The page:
Best. Dad. Ever.

Best. Dad. Ever.It’s interesting to me, the comments people make. It’s curious what sparks conversation. For Father’s Day this year, I gave my husband a T-shirt that says “Best. Dad. Ever.” It was a fun, inexpensive gift intended to make him smile. It worked. (I also bought one for my dad, and we all got a good laugh at the silliness of them BOTH being the best dad.)

Sometime during the following week, Don and I were out running errands together. Costco. Trader Joe’s, Home Depot. Don was wearing his new shirt. He got comments in each store. Sometimes more than one person commented. But it was the interaction in Home Depot that was most interesting to me.

We were in the checkout lane. The employee read Don’s shirt aloud: “Best. Dad. Ever.” Then he paused and said “That’s cuz I’m not a dad yet. I’m going to be the best dad ever. I’m going to give my kids candy every day. Ice cream every day. I’ll take them to the movies once a week. To Disneyland. Anything they want”.

I could not help myself.

I responded: “Then you will NOT be the best dad ever,” and I explained:

Because, while it seems like a nice idea to give kids everything they want, it isn’t. Kids often want things that aren’t good for them, and often don’t want the things that are. Candy all the time??? Really??? How is that doing the best for the kid? Allowing their nutrition to suffer and their teeth to rot? Indulging a child’s every whim produces an ungrateful and unhappy child. In order to thrive, children need boundaries. And the “Best Dad” knows when to say no. He knows when to withhold. He knows when to give. When he does give, he gives good gifts. Things that benefit, without negative consequences.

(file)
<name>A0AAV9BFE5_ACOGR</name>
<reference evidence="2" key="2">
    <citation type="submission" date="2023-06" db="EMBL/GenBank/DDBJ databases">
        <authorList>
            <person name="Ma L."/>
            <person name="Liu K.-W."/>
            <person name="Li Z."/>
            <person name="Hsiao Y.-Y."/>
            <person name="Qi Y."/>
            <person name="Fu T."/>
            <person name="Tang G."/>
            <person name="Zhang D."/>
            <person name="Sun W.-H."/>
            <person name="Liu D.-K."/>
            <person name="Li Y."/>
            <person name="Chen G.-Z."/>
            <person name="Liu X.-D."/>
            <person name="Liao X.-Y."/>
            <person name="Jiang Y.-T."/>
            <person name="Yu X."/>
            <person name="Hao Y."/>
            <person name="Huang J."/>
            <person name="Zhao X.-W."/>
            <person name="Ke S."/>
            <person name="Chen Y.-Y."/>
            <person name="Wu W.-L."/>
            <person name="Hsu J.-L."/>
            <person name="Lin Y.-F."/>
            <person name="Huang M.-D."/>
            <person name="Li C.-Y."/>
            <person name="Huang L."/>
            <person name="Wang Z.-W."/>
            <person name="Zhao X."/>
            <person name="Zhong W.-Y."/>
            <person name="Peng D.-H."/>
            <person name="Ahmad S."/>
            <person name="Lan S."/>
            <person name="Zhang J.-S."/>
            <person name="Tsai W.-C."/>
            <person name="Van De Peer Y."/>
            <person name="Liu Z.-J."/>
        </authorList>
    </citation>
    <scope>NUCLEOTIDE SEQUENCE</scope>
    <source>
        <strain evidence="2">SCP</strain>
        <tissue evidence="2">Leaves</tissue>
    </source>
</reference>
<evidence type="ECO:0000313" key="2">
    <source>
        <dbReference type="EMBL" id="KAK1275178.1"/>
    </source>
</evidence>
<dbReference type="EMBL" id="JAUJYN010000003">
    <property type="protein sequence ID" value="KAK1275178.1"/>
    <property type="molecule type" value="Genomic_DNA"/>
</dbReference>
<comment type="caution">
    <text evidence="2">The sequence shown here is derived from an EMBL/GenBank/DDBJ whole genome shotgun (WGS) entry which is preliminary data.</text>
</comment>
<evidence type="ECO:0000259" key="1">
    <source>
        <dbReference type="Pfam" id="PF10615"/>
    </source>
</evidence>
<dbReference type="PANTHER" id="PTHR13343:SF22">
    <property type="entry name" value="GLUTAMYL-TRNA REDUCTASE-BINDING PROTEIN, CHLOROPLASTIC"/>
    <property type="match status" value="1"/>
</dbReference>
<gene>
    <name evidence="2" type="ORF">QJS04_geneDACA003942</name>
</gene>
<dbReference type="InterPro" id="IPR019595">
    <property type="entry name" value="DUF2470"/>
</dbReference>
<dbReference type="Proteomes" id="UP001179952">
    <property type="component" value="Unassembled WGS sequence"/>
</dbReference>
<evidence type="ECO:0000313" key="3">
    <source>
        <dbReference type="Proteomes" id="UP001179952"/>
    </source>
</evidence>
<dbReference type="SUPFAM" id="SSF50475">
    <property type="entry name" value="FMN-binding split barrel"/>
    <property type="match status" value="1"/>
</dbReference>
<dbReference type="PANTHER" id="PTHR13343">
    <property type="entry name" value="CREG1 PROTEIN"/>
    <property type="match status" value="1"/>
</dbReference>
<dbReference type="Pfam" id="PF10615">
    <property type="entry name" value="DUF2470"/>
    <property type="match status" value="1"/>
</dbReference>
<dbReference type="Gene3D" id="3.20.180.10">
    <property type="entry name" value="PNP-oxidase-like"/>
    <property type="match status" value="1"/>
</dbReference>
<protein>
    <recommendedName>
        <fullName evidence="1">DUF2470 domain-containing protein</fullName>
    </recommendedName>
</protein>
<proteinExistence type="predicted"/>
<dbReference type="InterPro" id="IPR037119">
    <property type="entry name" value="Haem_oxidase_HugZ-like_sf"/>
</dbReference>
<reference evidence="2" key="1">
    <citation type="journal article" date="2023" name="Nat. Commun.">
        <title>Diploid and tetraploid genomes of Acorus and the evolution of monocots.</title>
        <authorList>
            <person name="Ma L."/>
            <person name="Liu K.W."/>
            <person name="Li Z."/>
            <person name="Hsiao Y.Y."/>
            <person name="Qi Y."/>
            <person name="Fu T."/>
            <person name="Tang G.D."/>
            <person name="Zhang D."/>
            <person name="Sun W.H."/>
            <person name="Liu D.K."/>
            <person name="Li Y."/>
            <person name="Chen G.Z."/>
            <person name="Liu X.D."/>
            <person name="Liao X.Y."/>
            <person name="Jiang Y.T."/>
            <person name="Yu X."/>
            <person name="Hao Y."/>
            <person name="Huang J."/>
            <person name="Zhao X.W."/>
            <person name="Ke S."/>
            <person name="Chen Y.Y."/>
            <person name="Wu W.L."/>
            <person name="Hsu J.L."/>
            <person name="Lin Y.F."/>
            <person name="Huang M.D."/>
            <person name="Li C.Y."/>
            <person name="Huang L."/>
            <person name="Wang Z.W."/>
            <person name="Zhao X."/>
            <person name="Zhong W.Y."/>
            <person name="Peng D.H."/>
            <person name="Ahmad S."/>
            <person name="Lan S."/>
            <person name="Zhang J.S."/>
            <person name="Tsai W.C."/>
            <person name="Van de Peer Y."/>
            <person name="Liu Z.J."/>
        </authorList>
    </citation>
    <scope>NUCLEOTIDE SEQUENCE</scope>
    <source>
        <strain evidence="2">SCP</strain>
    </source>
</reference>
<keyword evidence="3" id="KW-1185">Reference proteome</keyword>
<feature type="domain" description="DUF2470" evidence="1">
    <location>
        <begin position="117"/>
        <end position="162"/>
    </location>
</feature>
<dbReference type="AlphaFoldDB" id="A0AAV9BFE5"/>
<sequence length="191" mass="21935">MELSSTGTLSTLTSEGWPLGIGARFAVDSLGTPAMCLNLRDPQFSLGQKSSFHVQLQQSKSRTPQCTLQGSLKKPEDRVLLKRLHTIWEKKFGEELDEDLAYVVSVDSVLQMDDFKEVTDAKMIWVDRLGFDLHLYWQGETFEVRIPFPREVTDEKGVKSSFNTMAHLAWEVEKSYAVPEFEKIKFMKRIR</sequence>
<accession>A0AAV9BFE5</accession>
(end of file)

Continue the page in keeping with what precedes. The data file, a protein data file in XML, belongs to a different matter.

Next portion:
And so it is with God. He only gives good gifts (James 1:17). Sometimes they may feel crummy. But that’s only because we can’t see the total picture (Romans 8:28). Just like a small child cannot comprehend that eating only ice cream will leave him deprived nutritionally, and will actually harm him in the long run. And this is where faith begins. Faith in an omnipotent, omniscient God who loves me so much that he sent his only son to die on a cross, taking on himself the punishment for my sins. Who could love me more? How can I not trust him?

In the same way, a child must trust his father. He may not understand the “why” of some decisions until grown, if then. A father has a responsibility to be circumspect in raising children. There is no room for selfishness. The “Best Dad” wants what is best for his child and is willing to sacrifice his own personal interests, time, money and ambitions to achieve that.

I’m thankful that Don IS willing to sacrificially love his kids. To give them truly good gifts. To make the hard decisions to withhold when it is appropriate. This does make him, and other dads like him, the BEST. DAD. EVER.

Because they are following the example of the original Father. The one who never makes mistakes. The one who loves unconditionally, no matter the expense, even to death.


P.S.: The young man asked how many children we had. We told him eleven. After the initial shocked look, he seemed to really listen to and consider what I had to say. I hope so. For his sake and the sake of his future children.

Indulged becomes entitled
Nurtured becomes grateful

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